Rails-to-Trails are hike and bike paths built on former rail routes. They are relatively flat making a good surface for walking. Some are paved, some not. Some are quite long, good for riding bikes. One can rent bicycles along certain rails-to-trails paths, which is good if you don’t have a bicycle. Like me. I might have to invest in one.
Rails-to-trails came about after the consolidation of rail lines. In the 1960’s uneconomical branch lines got closed. It didn’t take long for the first hike/bike path to be created, the Elroy-Sparta State Trail in Wisconsin. The longest, when finished, is going to be 321 miles. That’s the Cowboy Trail in Nebraska.
The longest in South Carolina is the Swamp Fox passage of the Palmetto trail at 42 miles.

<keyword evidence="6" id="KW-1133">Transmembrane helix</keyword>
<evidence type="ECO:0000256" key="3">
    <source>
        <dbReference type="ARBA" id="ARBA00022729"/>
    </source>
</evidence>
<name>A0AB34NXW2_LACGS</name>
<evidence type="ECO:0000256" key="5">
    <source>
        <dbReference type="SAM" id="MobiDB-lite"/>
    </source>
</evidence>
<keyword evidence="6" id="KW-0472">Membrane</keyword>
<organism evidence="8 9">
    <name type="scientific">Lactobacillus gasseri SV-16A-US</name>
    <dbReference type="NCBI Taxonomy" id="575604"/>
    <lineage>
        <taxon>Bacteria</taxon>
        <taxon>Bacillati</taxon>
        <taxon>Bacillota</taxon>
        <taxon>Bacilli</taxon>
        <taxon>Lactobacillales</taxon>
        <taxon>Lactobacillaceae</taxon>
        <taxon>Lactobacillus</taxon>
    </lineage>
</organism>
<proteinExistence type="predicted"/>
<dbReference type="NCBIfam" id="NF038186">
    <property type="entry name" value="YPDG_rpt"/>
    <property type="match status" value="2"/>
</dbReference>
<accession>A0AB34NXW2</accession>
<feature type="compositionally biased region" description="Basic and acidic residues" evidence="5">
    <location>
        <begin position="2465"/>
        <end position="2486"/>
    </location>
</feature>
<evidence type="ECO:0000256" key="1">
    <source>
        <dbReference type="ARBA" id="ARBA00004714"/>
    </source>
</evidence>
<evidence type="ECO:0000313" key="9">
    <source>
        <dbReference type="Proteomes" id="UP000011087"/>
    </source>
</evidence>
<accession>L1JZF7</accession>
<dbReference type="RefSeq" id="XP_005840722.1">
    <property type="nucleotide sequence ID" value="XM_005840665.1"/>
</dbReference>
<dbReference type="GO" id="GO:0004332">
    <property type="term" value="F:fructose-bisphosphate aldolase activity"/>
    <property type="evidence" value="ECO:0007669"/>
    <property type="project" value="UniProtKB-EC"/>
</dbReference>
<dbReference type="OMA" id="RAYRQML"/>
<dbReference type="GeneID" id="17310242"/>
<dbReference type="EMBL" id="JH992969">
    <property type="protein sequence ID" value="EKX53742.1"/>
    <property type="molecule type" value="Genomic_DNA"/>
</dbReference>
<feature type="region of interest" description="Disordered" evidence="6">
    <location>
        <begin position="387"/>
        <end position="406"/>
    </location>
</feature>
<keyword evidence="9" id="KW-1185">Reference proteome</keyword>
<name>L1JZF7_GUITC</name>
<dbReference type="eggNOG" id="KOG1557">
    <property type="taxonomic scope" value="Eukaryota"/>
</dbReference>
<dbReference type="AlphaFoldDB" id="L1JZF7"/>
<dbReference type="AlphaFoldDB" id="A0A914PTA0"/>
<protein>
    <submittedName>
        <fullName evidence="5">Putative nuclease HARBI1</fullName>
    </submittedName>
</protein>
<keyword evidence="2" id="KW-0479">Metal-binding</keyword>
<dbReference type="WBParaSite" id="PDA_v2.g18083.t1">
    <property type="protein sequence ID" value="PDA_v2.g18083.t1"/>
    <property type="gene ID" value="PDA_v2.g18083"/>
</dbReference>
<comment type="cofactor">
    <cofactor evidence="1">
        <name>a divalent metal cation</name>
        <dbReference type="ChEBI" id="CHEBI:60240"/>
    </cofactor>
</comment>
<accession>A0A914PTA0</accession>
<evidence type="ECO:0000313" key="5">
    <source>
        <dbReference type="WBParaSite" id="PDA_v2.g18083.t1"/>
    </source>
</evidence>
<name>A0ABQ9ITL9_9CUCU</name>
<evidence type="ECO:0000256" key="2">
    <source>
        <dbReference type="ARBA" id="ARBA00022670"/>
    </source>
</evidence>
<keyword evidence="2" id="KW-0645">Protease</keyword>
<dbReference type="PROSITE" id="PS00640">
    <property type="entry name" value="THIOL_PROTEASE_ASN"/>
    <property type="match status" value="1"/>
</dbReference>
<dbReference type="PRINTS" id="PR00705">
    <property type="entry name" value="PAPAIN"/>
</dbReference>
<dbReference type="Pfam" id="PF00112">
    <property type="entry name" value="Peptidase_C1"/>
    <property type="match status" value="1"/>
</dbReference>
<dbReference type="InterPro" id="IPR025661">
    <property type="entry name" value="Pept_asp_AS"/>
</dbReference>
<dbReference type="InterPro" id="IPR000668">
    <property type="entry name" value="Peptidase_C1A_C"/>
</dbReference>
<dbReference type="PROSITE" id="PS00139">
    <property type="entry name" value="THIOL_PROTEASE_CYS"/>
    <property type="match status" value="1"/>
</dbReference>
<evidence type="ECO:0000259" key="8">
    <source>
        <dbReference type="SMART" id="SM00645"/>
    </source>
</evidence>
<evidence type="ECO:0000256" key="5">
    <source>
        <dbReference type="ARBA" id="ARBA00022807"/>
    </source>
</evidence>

All in all there’s over 750 miles of abandoned railway in our state. To find some of them, click on the link below. It’s not inclusive as it misses some shorter trails like the section of the Palmetto Trail at Peak. Here one crosses the Broad River via a train trestle. Just for that alone makes it a go-to place. Then there are rail-to-trail paths through towns like Ninety Six and Williston and many more. The one in Williston was once part of the historic Charleston to Hamburg line.